New links between Carbanak APT and Russian government?

News by Doug Drinkwater

The Carbanak APT group which has stolen millions of pounds from global banks may have close ties to Russia after all. A security researcher says that the command and control (C&C) used by the group resolves to an IP linked to the Russian Federal Security Service (FSB).

In a blog post published late on Friday, Trend Micro senior threat researcher Maxim Goncharov  detailed how the domain name, which has previously been identified as the command and control (C&C) in the Carbanak indicator of compromise (IOC) report, now serves to the IP address. When he checked this address, the researcher found that the IP is under ASN8342 RTCOMM-AS OJSC RTComm.RU with the identified location of Moscow City, under the Federal Security Service of Russian Federation.

However, he stopped short of saying this was clear evidence of Kremlin involvement, instead suggesting that this may have been done as a prank.

“I still do not know why it happened,” he said of the change. “I do not really think that FSB Russia would point the Carbanak-related domain to an IP address which is affiliated with the Russian Federal Security Service. It is also possible that the owner of the domain has done this as a prank.”

Kaspersky Lab detailed the existence of Carbanak back in February, revealing how the criminal group was able to hit 100 banks and financial organisations across 30 countries from late 2013, stealing around US$ 1 billion (GBP £650 million) in the process.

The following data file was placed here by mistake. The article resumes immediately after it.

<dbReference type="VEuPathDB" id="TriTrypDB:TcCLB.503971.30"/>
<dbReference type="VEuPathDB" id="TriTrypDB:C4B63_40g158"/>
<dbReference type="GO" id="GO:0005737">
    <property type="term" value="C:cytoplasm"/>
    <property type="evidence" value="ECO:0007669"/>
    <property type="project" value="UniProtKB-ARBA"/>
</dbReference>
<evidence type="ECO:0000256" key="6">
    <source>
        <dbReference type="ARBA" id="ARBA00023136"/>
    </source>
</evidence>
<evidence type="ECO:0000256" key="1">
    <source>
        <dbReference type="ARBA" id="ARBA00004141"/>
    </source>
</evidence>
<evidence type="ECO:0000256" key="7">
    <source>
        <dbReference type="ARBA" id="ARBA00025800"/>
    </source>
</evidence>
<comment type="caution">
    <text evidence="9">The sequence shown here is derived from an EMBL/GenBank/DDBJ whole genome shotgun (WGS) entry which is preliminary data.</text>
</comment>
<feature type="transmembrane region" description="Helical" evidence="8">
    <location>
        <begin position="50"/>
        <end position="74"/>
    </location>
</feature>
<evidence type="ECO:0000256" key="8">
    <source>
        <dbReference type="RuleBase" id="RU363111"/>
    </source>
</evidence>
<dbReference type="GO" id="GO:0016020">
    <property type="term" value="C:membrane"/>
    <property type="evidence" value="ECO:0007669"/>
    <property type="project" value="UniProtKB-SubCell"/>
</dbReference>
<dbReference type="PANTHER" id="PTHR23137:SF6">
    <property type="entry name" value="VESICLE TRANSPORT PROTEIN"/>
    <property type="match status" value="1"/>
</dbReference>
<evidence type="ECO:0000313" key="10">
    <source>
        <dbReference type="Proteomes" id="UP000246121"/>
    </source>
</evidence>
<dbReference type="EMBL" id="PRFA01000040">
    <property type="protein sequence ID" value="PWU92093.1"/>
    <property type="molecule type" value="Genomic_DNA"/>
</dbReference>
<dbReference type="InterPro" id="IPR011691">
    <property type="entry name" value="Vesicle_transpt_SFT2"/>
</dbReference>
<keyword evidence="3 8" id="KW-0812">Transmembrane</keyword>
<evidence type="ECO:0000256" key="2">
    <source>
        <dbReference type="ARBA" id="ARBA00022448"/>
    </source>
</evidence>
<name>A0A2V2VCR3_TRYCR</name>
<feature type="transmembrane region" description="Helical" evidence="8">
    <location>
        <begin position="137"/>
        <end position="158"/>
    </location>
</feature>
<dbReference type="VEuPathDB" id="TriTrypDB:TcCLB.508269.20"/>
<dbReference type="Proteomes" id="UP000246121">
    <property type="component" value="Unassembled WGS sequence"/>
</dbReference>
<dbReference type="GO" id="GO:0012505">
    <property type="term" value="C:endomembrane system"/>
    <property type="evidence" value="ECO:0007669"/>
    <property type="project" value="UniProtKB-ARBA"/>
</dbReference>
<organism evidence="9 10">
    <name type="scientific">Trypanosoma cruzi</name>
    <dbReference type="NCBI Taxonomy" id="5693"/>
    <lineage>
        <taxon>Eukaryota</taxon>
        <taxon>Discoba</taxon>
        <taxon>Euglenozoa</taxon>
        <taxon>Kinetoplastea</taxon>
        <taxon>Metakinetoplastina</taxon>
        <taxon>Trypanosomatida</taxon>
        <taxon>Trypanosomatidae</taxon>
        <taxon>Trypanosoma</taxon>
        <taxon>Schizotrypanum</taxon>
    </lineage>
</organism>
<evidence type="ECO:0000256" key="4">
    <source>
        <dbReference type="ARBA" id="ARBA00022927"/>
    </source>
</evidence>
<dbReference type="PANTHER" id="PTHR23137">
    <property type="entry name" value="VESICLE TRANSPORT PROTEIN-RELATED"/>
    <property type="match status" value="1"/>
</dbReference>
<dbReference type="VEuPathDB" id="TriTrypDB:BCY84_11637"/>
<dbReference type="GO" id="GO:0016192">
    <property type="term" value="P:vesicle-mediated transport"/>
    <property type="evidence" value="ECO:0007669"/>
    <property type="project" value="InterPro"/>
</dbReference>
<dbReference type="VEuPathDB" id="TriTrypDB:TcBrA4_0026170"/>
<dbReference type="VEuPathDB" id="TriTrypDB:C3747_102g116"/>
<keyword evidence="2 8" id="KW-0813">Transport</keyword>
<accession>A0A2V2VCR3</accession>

This Advanced Persistent Threat (APT) attack seemed to revolve around the use of spear-phishing email and exploit kits, as is common in targeted attacks. Attackers also did intelligence gathering about their target networks before the attack. Dutch security vendor Fox-IT says that the malware used in the Carbanak campaign is also known as ‘Anunak'.

Palo Alto Networks later disputed the ‘sophistication' of this attack, saying that the group was largely following the usual methods of spear-phishing weaponised documents leveraging Office vulnerabilities, then followed up by “backdoor drop, malware download, lateral movement, server compromise and data exfiltration.”

However, the firm's Mike Langley, regional VP of Western Europe and South Africa, did say that this was the first time such methods had been used in cyber-espionage campaigns, where the goal is stealing information, and added that attackers did demonstrate a ‘thorough' knowledge of financial services software and networks.

Langley added that this was, however, the first time these methods had been used in cyber-espionage campaigns, where aim is information, large scale stealing, and attackers ‘thorough' knowledge in financial services software and networks,

“If we look at how that initial foothold was gained, however, we don't find anything ‘sophisticated',” said Langley of the initial compromise. “The attackers have sent spear-phishing emails to the victims, weaponised with exploits of Office vulnerabilities (CVE-2012-0158 and CVE-2013-3906) and Microsoft Word (CVE-2014-1761).”

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